Think Globally, Act Locally: Your Ethical Duties as Local Counsel
May 17, 2023
Reading time: 3 minutes
Although you may associate this phrase with a poster in your elementary school encouraging you to recycle, it can now serve as your mantra when you are retained as local counsel. The obligation to “think globally, act locally” perfectly captures the balance you must strike as local counsel. While lead counsel may mistakenly attempt to limit your role to only appearing for local hearings, your duties to the client and ethical obligations are much more broad.
Being designated as “local counsel” is no different than being lead counsel for the client in the sense that your non-delegable, fiduciary duties to the client are the same. That being said, the ABA Model Rules of Professional Conduct do allow you to limit the scope of your representation if necessary. Rule 1.2(c) permits a lawyer to limit the scope of their representation if the limitation is reasonable under the circumstances and the client gives informed consent. Accordingly, your fee agreement should be with the client, not the lead attorney, in order to properly obtain their consent to the scope of your representation. As a practical matter, it also sets the tone and expectations for your relationship with lead counsel.
Consider these practice tips when serving as local counsel to avoid the risk of malpractice that comes with this arrangement and to ensure a smooth working relationship with lead counsel and your mutual client:
- Division of labor – Quite simply, you should know who is responsible for what tasks in the case. In addition to your fee agreement with the client, itemize the work to be performed by each attorney in a separate agreement. Collaborate with the lead attorney so that the work is done timely. Further, if the lead attorney is admitted pro hac vice in your jurisdiction and both of your names appear on the pleadings, allow sufficient time for both of you to review and revise pleadings before filing. Even if you didn’t write the brief, you are entitled to review it if you have an appearance in the case.
- Calendaring – Be sure to treat the case just as you would any other matter in your office when it comes to calendar management. Ensure that you and lead counsel calendar all court dates and deadlines so that nothing falls through the cracks. Communicate with lead counsel on these items like you would with another attorney in your office.
- Communicating with the client – Rule 1.4 requires you to keep the client reasonably informed about the case and any material developments. Coordinate with lead counsel so that the client receives the necessary status updates. Sometimes lead counsel will try to restrict your communication with the client in an effort to protect their attorney-client relationship. Make certain you have open communication with the lead attorney and client, such as ensuring everyone is copied on every e-mail, so you comply with this Rule.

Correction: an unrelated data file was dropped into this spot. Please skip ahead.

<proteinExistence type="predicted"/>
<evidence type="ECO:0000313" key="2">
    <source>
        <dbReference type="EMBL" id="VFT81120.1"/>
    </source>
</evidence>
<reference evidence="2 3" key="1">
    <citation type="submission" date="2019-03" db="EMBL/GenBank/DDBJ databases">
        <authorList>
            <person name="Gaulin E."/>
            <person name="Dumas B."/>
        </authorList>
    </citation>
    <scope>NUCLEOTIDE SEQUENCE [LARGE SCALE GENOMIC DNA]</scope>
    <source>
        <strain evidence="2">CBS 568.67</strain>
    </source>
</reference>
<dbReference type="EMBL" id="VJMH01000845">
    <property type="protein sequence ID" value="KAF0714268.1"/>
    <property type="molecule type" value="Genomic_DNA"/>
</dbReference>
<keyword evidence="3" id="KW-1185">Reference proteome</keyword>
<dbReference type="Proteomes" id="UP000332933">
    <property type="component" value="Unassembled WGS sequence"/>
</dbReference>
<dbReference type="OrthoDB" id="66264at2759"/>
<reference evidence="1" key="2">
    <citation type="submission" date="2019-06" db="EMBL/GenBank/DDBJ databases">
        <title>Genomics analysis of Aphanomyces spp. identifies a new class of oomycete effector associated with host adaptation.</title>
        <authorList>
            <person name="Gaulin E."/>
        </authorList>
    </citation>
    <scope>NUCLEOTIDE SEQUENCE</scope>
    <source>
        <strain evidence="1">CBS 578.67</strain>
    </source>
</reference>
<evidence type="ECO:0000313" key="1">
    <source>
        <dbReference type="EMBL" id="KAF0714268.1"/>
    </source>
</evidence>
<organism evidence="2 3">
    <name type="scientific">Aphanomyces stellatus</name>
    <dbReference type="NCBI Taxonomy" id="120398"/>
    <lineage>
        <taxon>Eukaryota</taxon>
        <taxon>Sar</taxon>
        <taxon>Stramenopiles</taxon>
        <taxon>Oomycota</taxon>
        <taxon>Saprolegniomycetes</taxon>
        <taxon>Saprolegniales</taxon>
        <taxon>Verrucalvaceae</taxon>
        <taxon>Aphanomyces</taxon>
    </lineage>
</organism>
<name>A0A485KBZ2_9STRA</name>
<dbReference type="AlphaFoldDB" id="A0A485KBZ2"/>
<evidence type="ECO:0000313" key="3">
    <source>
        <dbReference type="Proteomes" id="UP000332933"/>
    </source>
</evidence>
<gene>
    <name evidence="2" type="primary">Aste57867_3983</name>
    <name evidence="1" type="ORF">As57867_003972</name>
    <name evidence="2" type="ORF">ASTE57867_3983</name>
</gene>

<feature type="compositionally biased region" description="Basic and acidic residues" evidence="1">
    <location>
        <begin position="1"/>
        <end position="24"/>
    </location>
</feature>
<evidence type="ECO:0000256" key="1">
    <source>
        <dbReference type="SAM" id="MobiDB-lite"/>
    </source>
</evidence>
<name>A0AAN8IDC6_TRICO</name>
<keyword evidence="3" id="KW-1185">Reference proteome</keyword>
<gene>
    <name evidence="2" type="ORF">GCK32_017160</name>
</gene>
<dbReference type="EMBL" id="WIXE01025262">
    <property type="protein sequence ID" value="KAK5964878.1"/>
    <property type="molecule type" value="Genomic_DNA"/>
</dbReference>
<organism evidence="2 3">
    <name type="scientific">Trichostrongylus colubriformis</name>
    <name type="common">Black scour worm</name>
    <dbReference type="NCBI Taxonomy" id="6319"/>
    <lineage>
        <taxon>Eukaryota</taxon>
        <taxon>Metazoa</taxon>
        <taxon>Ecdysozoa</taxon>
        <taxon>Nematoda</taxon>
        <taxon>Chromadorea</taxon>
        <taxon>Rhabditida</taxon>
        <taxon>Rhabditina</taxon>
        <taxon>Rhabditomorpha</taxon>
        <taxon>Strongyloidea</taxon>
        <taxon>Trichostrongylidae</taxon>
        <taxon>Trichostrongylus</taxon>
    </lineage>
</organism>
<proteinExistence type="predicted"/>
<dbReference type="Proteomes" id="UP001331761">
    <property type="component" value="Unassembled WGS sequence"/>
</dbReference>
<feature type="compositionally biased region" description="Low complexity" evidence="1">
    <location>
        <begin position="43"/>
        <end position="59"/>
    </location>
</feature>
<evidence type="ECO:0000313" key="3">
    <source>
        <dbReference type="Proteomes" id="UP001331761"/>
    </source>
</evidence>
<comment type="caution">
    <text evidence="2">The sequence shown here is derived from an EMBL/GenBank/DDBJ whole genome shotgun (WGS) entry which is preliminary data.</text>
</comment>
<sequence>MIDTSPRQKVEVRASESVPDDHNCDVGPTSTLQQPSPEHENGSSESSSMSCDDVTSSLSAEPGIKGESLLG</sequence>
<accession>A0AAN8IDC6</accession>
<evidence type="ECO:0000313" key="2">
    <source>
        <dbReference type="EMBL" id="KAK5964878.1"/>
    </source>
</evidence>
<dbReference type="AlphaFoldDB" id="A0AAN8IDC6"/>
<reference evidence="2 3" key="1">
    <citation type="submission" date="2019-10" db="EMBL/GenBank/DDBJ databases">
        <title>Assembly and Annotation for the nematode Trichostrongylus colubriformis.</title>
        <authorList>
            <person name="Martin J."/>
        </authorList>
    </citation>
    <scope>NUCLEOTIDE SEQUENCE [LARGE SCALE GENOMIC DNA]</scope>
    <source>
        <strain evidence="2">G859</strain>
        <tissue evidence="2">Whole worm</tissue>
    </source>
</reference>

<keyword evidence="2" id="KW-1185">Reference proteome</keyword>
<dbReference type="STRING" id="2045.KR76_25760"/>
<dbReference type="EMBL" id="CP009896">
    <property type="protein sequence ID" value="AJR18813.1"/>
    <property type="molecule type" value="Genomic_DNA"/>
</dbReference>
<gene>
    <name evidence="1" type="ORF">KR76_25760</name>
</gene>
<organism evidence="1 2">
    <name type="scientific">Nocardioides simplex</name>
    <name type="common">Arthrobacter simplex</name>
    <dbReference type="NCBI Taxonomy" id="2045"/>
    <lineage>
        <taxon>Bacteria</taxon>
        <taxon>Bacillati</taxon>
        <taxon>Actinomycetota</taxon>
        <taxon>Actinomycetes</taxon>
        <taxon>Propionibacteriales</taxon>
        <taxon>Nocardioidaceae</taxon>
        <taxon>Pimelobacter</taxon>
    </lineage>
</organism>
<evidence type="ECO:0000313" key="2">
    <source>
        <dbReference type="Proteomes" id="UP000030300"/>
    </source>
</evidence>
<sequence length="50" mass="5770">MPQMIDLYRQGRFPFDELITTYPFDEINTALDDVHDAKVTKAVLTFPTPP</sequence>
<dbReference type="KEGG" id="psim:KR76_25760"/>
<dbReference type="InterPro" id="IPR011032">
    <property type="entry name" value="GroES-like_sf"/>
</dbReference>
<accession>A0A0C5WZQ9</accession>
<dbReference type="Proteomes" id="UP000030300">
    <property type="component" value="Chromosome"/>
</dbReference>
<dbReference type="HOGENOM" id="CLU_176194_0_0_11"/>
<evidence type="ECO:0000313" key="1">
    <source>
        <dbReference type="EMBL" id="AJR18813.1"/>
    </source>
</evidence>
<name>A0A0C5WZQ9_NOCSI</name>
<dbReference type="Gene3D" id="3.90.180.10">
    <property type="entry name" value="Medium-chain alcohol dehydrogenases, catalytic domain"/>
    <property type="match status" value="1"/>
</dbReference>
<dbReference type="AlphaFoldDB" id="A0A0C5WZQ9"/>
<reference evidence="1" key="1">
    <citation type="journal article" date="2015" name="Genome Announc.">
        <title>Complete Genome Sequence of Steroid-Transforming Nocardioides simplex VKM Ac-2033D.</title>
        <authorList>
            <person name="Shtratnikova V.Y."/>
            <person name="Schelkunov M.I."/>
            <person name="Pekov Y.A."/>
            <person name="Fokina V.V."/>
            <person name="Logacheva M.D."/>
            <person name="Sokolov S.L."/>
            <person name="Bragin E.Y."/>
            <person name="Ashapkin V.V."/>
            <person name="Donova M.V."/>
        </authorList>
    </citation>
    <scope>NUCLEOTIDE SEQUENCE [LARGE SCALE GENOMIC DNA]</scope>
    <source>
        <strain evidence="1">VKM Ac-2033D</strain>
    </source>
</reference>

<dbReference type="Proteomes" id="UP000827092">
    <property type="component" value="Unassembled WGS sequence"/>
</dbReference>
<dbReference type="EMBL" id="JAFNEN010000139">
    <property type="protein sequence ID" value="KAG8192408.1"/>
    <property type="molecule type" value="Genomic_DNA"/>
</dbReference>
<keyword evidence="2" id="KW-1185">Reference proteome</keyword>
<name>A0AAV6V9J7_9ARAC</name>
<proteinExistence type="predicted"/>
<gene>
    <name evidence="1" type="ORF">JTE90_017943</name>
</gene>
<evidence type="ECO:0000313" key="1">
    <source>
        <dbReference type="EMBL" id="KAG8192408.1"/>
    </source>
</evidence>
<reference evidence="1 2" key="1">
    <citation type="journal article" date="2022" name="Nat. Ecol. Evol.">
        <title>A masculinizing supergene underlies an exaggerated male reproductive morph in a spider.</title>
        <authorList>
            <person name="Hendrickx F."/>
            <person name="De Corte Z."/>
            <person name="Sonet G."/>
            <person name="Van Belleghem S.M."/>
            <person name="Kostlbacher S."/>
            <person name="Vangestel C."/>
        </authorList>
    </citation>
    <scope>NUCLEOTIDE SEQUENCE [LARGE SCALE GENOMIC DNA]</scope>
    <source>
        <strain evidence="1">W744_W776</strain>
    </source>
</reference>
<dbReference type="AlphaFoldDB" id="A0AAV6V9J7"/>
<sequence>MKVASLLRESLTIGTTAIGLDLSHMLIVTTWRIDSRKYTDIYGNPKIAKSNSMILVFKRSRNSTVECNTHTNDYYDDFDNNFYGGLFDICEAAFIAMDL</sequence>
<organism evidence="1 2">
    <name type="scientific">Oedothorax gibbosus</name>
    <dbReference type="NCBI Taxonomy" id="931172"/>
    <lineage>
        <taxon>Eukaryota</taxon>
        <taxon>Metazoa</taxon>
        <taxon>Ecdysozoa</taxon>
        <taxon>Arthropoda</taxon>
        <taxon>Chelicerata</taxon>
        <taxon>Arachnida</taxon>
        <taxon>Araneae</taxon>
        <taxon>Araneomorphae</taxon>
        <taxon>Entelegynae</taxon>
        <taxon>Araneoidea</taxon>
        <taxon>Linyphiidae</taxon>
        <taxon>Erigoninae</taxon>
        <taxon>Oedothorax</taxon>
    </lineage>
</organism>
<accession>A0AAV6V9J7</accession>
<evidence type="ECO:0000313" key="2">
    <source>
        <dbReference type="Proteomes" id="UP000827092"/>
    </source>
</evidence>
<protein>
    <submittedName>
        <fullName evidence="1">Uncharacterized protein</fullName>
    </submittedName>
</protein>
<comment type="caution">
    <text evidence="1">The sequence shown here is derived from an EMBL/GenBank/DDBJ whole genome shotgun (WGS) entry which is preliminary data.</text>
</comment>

Although being retained as local counsel is a nice nod to your well-deserved reputation, it is not without risk. As with any case, be sure you can competently represent the client in the type of case and are able to devote the necessary time and attention to the matter. Avoid the potential malpractice pitfalls when serving as local counsel by remembering to:
Reduce exposure to a potential malpractice claim by narrowly defining the scope of the engagement.
Reuse good practice management tools as if you were lead counsel. Serving as local counsel provides an opportunity to build new relationships, including ones with potential clients. So make a good impression.
Recycle and reprocess your old notions about what it means to be local counsel. Some attorneys assume that lead counsel solely shoulders the burden of the responsibility for the representation. In reality, attorneys who act as local counsel are subject to the same ethics rules. So toss that misconception in the trash!
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Information provided by AttPro Ally is not intended as legal advice. This publication provides best practices for use in connection with general circumstances and ordinarily does not address specific situations. Specific situations should be discussed with legal counsel licensed in the appropriate jurisdiction. By publishing practice and risk prevention tips, Attorney Protective neither implies nor provides any guarantee that claims can be prevented by the use of the suggested practices. Though the contents of AttPro Ally have been carefully researched, Attorney Protective makes no warranty as to its accuracy, applicability, or timeliness. Anyone wishing to reproduce any part of the AttPro Ally content must request permission from Attorney Protective by calling 877-728-8776 or sending an email to [email protected].
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